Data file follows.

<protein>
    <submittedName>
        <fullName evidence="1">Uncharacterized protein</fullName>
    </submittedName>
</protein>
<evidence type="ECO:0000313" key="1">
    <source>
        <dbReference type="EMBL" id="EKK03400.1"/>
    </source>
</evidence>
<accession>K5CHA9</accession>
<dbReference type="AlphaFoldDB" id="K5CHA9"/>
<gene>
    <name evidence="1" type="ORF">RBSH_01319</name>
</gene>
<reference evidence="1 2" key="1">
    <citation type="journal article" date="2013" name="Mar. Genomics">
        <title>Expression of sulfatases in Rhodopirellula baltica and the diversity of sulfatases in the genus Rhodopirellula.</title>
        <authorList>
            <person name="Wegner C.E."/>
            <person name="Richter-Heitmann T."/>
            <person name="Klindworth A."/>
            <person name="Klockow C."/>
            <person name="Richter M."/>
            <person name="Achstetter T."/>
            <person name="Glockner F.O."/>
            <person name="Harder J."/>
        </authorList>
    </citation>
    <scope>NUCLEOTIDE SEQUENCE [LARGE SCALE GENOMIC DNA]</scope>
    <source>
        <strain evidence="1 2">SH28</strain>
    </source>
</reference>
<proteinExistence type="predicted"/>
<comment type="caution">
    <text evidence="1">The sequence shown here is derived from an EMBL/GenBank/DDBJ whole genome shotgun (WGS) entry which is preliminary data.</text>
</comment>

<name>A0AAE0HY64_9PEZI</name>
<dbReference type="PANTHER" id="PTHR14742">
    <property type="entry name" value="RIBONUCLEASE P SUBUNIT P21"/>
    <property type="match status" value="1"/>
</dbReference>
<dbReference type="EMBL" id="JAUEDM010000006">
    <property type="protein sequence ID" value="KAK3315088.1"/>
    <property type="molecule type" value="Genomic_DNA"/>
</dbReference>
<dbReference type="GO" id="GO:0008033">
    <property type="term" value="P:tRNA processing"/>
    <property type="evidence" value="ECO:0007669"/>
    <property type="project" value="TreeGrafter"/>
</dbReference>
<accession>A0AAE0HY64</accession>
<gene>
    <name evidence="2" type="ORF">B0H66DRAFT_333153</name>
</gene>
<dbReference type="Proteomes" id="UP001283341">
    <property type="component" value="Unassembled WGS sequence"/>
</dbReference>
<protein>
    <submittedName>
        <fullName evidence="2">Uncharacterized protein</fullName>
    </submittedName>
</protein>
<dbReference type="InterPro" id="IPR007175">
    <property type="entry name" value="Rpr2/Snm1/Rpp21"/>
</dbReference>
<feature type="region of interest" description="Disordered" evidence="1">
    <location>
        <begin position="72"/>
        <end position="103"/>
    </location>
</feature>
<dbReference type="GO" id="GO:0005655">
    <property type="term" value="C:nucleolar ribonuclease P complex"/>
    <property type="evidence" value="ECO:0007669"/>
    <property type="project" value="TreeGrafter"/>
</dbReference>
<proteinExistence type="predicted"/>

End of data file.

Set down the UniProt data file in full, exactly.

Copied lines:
<protein>
    <submittedName>
        <fullName evidence="1">Uncharacterized protein</fullName>
    </submittedName>
</protein>
<evidence type="ECO:0000313" key="1">
    <source>
        <dbReference type="EMBL" id="EKK03400.1"/>
    </source>
</evidence>
<accession>K5CHA9</accession>
<dbReference type="AlphaFoldDB" id="K5CHA9"/>
<gene>
    <name evidence="1" type="ORF">RBSH_01319</name>
</gene>
<reference evidence="1 2" key="1">
    <citation type="journal article" date="2013" name="Mar. Genomics">
        <title>Expression of sulfatases in Rhodopirellula baltica and the diversity of sulfatases in the genus Rhodopirellula.</title>
        <authorList>
            <person name="Wegner C.E."/>
            <person name="Richter-Heitmann T."/>
            <person name="Klindworth A."/>
            <person name="Klockow C."/>
            <person name="Richter M."/>
            <person name="Achstetter T."/>
            <person name="Glockner F.O."/>
            <person name="Harder J."/>
        </authorList>
    </citation>
    <scope>NUCLEOTIDE SEQUENCE [LARGE SCALE GENOMIC DNA]</scope>
    <source>
        <strain evidence="1 2">SH28</strain>
    </source>
</reference>
<proteinExistence type="predicted"/>
<comment type="caution">
    <text evidence="1">The sequence shown here is derived from an EMBL/GenBank/DDBJ whole genome shotgun (WGS) entry which is preliminary data.</text>
</comment>

<name>A0AAE0HY64_9PEZI</name>
<dbReference type="PANTHER" id="PTHR14742">
    <property type="entry name" value="RIBONUCLEASE P SUBUNIT P21"/>
    <property type="match status" value="1"/>
</dbReference>
<dbReference type="EMBL" id="JAUEDM010000006">
    <property type="protein sequence ID" value="KAK3315088.1"/>
    <property type="molecule type" value="Genomic_DNA"/>
</dbReference>
<dbReference type="GO" id="GO:0008033">
    <property type="term" value="P:tRNA processing"/>
    <property type="evidence" value="ECO:0007669"/>
    <property type="project" value="TreeGrafter"/>
</dbReference>
<accession>A0AAE0HY64</accession>
<gene>
    <name evidence="2" type="ORF">B0H66DRAFT_333153</name>
</gene>
<dbReference type="Proteomes" id="UP001283341">
    <property type="component" value="Unassembled WGS sequence"/>
</dbReference>
<protein>
    <submittedName>
        <fullName evidence="2">Uncharacterized protein</fullName>
    </submittedName>
</protein>
<dbReference type="InterPro" id="IPR007175">
    <property type="entry name" value="Rpr2/Snm1/Rpp21"/>
</dbReference>
<feature type="region of interest" description="Disordered" evidence="1">
    <location>
        <begin position="72"/>
        <end position="103"/>
    </location>
</feature>
<dbReference type="GO" id="GO:0005655">
    <property type="term" value="C:nucleolar ribonuclease P complex"/>
    <property type="evidence" value="ECO:0007669"/>
    <property type="project" value="TreeGrafter"/>
</dbReference>
<proteinExistence type="predicted"/>